The goal of treatment is to lower your high blood pressure. This will help prevent stroke and damage to organs and blood vessels throughout the body.
First, your doctor will recommend that you make changes to your lifestyle. The severity of your high blood pressure will determine whether or not you need to take medication in addition to making lifestyle changes.
Based on the results of your medical examination, lab tests, and the severity of your high blood pressure, your doctor can determine the best treatment plan for you.
Lifestyle change is the first step
Lifestyle changes may be enough to lower your blood pressure if carried out with commitment and determination. This includes eating healthier foods, exercising, and controlling your weight.
If lifestyle changes alone do not bring your blood pressure down low enough, your doctor will then add medication. If you have any of the following risk factors, your doctor will likely start you on medication sooner:
Finally, if you have any of the following medical conditions, your doctor will probably start you on medication right away:
Again, lifestyle changes continue to be necessary even if you are taking blood pressure medication.
If you are like most people with high blood pressure, you will need medication to bring your blood pressure under control. In fact, two or more drugs are often needed. It is important to remember, however, that medications do not work well if you don't make the necessary lifestyle changes to your diet, weight, and exercise routine. In addition, medications are only effective if they are taken at the prescribed amount and frequency. Compliance with medication is critical in the long-term management of high blood pressure.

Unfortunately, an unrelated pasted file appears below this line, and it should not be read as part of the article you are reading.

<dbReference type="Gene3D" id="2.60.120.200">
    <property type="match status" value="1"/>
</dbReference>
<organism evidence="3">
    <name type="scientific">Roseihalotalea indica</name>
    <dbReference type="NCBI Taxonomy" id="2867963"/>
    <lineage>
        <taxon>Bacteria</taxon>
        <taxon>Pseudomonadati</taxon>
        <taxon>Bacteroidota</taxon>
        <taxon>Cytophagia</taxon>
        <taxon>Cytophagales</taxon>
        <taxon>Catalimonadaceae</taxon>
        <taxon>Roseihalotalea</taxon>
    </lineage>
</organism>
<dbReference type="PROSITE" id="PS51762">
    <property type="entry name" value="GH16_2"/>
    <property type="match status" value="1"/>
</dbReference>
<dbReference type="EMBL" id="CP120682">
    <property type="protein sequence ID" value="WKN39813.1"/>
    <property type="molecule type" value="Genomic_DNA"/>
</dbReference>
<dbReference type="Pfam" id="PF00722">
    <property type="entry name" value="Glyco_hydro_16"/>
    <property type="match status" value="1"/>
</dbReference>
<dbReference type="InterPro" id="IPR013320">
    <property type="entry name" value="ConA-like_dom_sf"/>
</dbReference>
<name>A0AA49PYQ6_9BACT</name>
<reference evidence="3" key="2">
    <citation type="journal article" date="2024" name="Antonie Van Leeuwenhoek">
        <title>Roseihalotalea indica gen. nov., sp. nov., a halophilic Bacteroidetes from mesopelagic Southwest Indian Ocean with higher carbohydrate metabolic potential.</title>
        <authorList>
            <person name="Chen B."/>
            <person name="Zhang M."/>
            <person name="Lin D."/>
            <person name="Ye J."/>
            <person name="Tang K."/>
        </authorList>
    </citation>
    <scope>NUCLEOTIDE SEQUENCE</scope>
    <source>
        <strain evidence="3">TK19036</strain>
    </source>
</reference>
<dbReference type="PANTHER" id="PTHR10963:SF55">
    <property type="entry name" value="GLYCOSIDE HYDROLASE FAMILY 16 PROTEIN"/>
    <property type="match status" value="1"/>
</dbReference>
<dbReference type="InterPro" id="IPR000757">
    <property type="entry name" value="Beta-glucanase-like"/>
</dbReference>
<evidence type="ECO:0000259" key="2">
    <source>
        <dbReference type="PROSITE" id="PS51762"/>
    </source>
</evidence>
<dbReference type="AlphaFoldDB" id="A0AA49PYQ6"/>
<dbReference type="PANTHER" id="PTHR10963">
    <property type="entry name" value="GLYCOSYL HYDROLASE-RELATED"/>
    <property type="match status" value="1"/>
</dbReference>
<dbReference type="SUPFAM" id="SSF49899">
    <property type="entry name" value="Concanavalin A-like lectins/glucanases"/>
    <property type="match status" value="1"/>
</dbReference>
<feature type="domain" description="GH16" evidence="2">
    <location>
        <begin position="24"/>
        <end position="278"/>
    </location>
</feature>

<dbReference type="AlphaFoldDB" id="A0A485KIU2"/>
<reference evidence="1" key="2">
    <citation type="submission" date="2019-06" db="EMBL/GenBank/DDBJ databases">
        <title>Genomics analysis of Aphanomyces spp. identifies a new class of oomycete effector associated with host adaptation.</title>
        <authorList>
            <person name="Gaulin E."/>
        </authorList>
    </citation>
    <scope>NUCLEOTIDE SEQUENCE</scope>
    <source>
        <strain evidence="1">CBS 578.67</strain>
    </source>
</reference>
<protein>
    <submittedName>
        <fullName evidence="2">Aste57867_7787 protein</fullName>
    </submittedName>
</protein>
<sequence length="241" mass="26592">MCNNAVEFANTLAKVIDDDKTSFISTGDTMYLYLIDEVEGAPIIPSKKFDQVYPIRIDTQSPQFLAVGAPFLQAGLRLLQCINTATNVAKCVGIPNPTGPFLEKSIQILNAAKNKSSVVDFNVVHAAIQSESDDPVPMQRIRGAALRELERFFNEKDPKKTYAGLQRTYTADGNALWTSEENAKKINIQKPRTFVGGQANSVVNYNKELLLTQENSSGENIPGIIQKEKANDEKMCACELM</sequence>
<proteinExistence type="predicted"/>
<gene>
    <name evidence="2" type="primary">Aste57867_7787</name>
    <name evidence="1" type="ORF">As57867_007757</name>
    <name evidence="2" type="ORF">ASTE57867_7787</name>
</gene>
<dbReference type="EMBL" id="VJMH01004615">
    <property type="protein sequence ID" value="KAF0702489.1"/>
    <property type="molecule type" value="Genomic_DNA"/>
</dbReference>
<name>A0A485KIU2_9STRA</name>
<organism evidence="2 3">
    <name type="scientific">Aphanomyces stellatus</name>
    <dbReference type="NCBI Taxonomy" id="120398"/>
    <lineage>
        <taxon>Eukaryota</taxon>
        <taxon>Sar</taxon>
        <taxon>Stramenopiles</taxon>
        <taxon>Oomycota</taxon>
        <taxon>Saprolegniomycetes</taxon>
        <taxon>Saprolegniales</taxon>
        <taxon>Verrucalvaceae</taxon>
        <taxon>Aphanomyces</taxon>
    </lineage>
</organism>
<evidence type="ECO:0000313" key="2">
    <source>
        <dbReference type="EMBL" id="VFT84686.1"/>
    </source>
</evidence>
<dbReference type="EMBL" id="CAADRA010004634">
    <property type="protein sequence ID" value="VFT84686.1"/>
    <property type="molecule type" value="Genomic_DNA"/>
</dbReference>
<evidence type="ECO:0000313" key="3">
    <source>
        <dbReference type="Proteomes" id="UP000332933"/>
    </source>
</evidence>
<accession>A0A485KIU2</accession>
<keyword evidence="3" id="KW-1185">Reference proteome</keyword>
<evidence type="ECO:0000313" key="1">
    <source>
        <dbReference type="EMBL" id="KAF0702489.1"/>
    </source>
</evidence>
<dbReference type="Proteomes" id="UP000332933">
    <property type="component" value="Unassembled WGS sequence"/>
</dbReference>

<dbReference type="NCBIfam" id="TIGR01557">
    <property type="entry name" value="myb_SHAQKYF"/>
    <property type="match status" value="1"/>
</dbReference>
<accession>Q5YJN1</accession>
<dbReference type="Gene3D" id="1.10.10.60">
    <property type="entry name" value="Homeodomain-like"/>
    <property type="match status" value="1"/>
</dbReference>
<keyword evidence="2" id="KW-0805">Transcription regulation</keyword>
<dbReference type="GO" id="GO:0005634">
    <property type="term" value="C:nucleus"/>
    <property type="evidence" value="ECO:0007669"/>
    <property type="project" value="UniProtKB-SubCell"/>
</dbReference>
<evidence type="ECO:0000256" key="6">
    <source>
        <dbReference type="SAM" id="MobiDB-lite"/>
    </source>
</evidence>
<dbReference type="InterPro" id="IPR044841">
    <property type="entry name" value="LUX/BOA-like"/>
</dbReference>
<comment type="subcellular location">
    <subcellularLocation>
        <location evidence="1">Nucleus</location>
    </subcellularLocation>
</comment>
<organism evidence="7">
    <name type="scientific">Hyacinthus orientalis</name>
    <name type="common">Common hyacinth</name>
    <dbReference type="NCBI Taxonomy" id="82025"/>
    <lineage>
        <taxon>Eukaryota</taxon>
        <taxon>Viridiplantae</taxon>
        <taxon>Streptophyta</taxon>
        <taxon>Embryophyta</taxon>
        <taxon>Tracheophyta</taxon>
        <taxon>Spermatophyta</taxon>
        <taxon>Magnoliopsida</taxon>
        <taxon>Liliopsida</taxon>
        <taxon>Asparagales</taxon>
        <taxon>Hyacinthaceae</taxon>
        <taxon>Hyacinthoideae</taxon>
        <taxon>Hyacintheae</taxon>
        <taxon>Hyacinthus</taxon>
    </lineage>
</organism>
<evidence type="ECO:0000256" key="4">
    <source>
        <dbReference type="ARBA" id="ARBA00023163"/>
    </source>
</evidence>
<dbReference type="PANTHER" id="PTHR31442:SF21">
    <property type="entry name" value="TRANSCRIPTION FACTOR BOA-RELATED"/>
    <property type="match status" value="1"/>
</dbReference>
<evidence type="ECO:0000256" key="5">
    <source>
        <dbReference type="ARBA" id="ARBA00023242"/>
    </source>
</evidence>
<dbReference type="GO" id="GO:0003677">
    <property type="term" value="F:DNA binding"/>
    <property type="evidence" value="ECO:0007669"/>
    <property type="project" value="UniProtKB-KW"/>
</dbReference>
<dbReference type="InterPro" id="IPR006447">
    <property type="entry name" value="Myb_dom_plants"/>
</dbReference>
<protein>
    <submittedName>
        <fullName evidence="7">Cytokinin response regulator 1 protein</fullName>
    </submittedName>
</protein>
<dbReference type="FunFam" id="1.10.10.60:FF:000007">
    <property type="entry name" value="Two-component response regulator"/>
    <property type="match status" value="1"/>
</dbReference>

Patients with diabetes
If you have diabetes, the goal for your blood pressure is less than 130/80. The goal is lower because diabetes and hypertension are a very dangerous combination that can quickly lead to organ damage and early death. Like anyone with high blood pressure, you will be followed closely and treated with lifestyle changes initially. However, drug treatment is generally started earlier than for someone without diabetes if diet and exercise alone don't bring your blood pressure down.
Reviewed By: Steven Kang, MD, Division of Cardiac Pacing and Electrophysiology, East Bay Arrhythmia, Cardiovascular Consultants Medical Group, Oakland, CA. Review provided by VeriMed Healthcare Network. Also reviewed by David Zieve, MD, MHA, Medical Director, A.D.A.M., Inc.
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